Ms. Queen Latifah: (As August Boatwright) The world is really just a one big bee yard, the same rules work in both places. Don't be afraid, as no life-loving bee wants to sting you.

Ms. KEYS: We have a May Boatwright who is the other sister, who has kind of the whole weight of the world on her shoulders. When you see her, you know, the smallest little things sets her off. You know, she is just very sensitive soul and I know, everyone has met someone like that.

You see Lily, someone who is, you know, young, coming of age, really trying to deal with her own demons and confusions. You see June, who is like, you know, someone who is again, another - is coming into her own in a lot of ways, and is really trying to change the world and fight for different rights.

I think the entire movie is true, even with the on start of, you know, being of the time of being able to vote. Especially in this climate that we're in right now politically, you know, it's like everything about it is true. It's a true part of history that I just think that details of it you don't always get a chance to witness, and that's what's so exciting about this movie.

CHIDEYA: Your character June plays the cello, but it's not really - music is not a huge part of this movie. There is you, Queen Latifah, and Jennifer Hudson, all in key roles. So what do think it is that the movie got out - or the audience might get out of seeing people who've really got one foot in the world of music and one foot in the world of acting.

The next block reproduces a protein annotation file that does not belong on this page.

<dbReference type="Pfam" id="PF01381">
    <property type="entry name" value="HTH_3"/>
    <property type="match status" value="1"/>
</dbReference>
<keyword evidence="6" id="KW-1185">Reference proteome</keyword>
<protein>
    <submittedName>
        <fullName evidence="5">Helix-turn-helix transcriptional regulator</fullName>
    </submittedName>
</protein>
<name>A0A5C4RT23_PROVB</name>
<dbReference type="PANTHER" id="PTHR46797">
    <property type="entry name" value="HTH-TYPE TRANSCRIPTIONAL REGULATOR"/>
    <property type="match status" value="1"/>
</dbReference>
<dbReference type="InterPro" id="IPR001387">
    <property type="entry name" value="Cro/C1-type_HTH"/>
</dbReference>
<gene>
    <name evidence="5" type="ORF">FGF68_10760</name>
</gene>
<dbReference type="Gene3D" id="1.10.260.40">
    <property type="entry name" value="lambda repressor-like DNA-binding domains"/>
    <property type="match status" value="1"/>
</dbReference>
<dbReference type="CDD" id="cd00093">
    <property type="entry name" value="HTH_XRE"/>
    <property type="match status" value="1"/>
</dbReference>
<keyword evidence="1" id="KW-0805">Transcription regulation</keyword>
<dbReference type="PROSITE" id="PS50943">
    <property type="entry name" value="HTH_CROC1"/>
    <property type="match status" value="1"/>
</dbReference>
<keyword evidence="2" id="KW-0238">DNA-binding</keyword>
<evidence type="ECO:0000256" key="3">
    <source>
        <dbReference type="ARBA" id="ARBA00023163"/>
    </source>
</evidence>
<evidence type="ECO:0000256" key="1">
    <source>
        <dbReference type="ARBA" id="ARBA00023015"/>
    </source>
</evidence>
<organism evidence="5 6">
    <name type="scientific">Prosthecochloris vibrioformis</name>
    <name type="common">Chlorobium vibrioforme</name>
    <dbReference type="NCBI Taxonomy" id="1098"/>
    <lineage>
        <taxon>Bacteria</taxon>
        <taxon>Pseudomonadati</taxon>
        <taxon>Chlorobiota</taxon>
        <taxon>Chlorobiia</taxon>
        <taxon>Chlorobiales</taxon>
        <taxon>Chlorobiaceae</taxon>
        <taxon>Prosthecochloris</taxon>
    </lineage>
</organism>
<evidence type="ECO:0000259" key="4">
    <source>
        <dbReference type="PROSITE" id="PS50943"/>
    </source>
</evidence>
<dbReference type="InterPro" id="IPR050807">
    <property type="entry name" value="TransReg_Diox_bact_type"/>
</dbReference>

Ms. KEYS: I think that you'll just see the passion there. And I think that, you know, that just lends to the feeling of the passion, truly. The passion of acting. The passion of music. The way that music feeds life, you know, everyone's life. And so you'll see it. I know a lot of people are so shocked that we're all in it and like, it's not a musical, but I think that's kind of the interesting part of it.

CHIDEYA: What was it like to work with the director, Gina Prince-Bythewood?

Ms. KEYS: Gina is amazing. You know, she's the writer and the director of this, which is a no small feat, and she just did an amazing job. I love her demeanor. She is very no-nonsense, you know, at the same time, she really allowed us - she really was very focused on preparation.

She would kind of do these improvisations with us, that would just allow us to get to know each other's character better and on the spot. And it just gave us a certain freedom. You know, she gave us books, and music, and things to study and look into - movies, you know? She is definitely super, super hands-on.

And what was great about her is like - because she is so no-nonsense, she pulls it out of you in a very inspiring way. But at the same time, she doesn't overdo it, so you know that, if she likes it, you'll know. If she says she likes it, you'll know she really likes it, and you did a good job, so you feel proud of that.

CHIDEYA: All right, moving on to music. I don't go to a lot of award shows, but I was at the BET awards and you did this kind of ensemble piece with SWV, En Vogue, and TLC.

Ms. KEYS: That was so, so fun. At that time, my single was called 'Teenage Love Affair," and it's off my album that's out now, "As I Am." I really wanted to kind of do it like a girl-group style, because it has that feeling in the song.